To the Congress of the United States:
As required by Section 201 of the Energy Policy and Conservation Act (EPCA), 42 U.S.C. 6261, I am hereby transmitting to the Congress for its approval the following three energy conservation contingency plans: Emergency Weekend Gasoline Sales Restrictions, Emergency Building Temperature Restrictions and Advertising Lighting Restrictions. I have also today directed the Secretary of Energy to publish these conservation plans in the FEDERAL REGISTER, as the final step in my prescribing these plans as required by Sections 202 and 523 of the EPCA.
The plans which I am transmitting are the product of extensive plan development and refinement. They can be effective tools in reducing consumption of energy in the event of a severe energy supply emergency. Work on the development of contingency plans is continuing and any additional measures will be transmitted for approval pursuant to Section 201 of the EPGA upon their completion.
Together with the Standby Gasoline Rationing Plan which I am also transmitting to the Congress today under separate letter, these energy conservation contingency plans could help mitigate the effects upon the United States of a severe energy supply interruption. These measures, along with voluntary conservation efforts and other measures contained in existing legislation and the Department of Energy's present contingency programs, will provide the government with several options to deal with energy emergencies of varying types and degrees of severity. Such flexibility is essential if we are to prevent unnecessary hardship to our citizens and harm to our economy in the event of future curtailments of our energy supplies.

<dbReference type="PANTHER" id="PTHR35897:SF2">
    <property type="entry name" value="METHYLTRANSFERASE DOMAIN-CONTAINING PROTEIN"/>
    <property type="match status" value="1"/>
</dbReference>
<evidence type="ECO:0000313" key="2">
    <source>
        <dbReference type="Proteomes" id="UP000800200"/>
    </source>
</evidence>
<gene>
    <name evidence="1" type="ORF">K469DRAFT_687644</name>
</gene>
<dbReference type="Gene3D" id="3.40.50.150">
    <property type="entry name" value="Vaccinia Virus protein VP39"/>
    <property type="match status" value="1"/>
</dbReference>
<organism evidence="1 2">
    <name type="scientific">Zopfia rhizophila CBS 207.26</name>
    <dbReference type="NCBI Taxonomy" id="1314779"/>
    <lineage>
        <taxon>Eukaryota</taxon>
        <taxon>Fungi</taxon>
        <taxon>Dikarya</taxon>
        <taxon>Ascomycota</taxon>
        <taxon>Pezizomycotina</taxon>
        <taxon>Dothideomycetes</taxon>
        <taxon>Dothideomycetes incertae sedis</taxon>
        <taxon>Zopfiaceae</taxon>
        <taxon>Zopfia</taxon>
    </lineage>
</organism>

As required by Section 201(f) of the EPCA, each energy conservation contingency plan is accompanied by an analysis which assesses the economic impacts of the plan.
The procedures for approval by Congress of a contingency plan are detailed in Section 552 of the EPCA, and require among other things that a resolution of approval be passed by each House of Congress within 60 days of submittal of the plan. The EPCA does not specify the form which the resolution of approval is to take. It is my view and that of the Attorney General that actions of the Congress purporting to have binding legal effect must be presented to the President for his approval under Article I, Section 7 of the Constitution. Therefore, I strongly recommend that Congressional approval of these plans be in the form of a joint resolution. If this procedure is followed, the plans themselves, agreed to by Congress and the President, will not later be subject to possible judicial invalidation on the ground that the President did not approve the resolution.
I urge the prompt and favorable consideration by the Congress of these plans.
The White House,
March 1, 1979.